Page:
Pavement rutting can be defined as a linear surface depression that develops in the wheel-path area. Rutting can be characterized as relatively narrow, or wide, and can be confined to two paths or to multiple paths depending on the nature of the traffic which the roadway is exposed to.
Rutting impacts roadway safety as it can direct vehicles along an unintended path and can also prevent proper drainage and contribute to hydroplaning.
With more than 4,000 measurement points per transverse profile and sub-millimeter vertical accuracy, PavemetricsTM Laser Crack Measurement System (LCMSTM-2) can report rutting with a high level of accuracy and repeatability.
Rut type, width (single or double), depth, cross section area and percentage of deformation can be reported for each road section at user-definable intervals.
As well, rutting depth can be calculated using a wide variety of industry-standard methods including:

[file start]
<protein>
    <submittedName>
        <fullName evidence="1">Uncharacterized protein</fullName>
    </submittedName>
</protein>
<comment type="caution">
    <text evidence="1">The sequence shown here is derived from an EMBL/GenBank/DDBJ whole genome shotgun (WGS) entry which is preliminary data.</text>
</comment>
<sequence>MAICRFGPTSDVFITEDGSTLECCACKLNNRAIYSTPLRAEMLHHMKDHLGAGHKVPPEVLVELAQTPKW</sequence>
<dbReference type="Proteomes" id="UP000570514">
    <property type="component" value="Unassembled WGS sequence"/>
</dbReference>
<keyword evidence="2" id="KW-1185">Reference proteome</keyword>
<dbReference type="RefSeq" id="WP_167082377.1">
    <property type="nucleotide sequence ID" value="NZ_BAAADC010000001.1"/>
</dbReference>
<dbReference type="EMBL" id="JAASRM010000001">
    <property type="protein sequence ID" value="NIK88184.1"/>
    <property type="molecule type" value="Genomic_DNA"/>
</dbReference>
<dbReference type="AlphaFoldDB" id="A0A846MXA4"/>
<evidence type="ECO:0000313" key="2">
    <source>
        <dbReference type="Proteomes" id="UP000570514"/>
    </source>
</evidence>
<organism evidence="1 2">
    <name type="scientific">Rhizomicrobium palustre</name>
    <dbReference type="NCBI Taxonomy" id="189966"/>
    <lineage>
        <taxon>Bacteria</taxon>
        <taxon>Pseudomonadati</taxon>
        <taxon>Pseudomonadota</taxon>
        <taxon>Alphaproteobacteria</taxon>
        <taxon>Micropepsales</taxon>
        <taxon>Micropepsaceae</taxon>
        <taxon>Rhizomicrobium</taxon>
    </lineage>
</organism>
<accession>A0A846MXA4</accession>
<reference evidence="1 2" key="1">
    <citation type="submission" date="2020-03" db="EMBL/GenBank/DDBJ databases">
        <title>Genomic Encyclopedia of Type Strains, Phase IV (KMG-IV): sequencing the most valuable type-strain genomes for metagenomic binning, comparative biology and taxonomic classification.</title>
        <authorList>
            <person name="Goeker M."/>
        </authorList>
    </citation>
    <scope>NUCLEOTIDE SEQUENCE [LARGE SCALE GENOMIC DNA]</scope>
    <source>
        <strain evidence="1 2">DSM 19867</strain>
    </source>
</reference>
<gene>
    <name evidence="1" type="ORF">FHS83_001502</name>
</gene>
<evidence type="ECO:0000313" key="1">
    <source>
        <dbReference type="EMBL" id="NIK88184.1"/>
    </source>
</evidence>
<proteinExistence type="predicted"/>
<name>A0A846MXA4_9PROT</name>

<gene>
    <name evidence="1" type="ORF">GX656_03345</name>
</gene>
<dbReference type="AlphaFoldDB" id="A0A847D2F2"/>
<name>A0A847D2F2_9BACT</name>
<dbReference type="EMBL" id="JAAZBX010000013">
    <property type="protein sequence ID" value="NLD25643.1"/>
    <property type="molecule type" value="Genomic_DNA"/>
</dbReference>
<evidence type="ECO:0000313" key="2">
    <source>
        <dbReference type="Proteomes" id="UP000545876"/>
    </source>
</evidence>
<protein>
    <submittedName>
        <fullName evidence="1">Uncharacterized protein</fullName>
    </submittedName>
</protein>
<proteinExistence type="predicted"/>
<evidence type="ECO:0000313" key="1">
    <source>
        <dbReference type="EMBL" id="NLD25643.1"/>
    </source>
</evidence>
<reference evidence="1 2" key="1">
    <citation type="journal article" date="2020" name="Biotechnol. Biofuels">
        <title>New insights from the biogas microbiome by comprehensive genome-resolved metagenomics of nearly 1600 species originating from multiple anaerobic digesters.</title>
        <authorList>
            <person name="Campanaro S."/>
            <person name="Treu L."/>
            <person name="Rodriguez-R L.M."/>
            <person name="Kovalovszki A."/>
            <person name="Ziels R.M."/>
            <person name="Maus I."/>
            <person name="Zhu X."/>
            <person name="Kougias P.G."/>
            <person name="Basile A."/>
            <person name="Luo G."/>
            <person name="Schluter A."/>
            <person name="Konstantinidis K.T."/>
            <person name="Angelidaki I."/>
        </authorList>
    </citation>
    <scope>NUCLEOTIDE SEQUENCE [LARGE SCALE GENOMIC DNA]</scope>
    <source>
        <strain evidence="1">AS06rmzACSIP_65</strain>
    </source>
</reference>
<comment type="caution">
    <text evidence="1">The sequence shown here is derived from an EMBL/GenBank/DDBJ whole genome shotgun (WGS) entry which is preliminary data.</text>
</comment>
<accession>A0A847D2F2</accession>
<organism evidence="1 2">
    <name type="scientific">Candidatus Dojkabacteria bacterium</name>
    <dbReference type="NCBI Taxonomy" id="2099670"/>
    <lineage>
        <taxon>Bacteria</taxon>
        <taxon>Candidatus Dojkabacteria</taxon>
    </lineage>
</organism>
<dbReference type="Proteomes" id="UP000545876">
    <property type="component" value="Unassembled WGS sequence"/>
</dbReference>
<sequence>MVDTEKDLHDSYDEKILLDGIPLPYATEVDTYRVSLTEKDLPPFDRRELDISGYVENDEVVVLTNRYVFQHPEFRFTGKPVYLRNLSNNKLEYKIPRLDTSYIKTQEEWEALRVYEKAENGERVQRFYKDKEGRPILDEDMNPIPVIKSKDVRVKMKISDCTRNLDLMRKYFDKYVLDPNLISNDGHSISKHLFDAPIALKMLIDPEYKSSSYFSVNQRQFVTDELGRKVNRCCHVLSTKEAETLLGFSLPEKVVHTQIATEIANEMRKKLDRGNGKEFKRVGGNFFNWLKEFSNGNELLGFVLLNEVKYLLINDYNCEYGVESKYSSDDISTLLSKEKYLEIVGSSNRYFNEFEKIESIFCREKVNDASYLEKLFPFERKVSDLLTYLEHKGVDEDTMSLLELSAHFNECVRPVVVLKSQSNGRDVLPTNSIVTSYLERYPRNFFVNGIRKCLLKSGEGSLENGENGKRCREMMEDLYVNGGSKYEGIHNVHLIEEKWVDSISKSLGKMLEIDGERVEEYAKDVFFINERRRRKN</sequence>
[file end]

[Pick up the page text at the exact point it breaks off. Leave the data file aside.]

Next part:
- The ASTM E1703 standard: (Standard Test Method for Measuring Rut-Depth of Pavement Surfaces Using a Straightedge).
- The taut wire (string line) method.
- The Brazilian method.
- The moving ruler line method.
- The Five-Point Rut Depth calculation (AASHTO R48-2).
Rutting information is reported in XML format and both depths and measurement locations can be overlaid on a variety of 2D and 3D imaging for reporting.
R87-17; Can determine pavement deformations (Including Provisional Standard PP69)
PP70; Can collect transverse profiles
R48-2; Five-Point Rut Depth calculation
E1703; Can compute rutting according to standard
D5340; Can be used for airport condition index surveys
D6433; Can be used for Roads and parking lot pavement condition index survey
Distress Indentification Manual for the Long-Term Pavement Performance Program (Rutting)
3D Technology for Managing Pavements
Authors: Richard Wix and Roland Leschinski (ARRB Group)
Advantages of Laser Scanning for 3D Road Profiling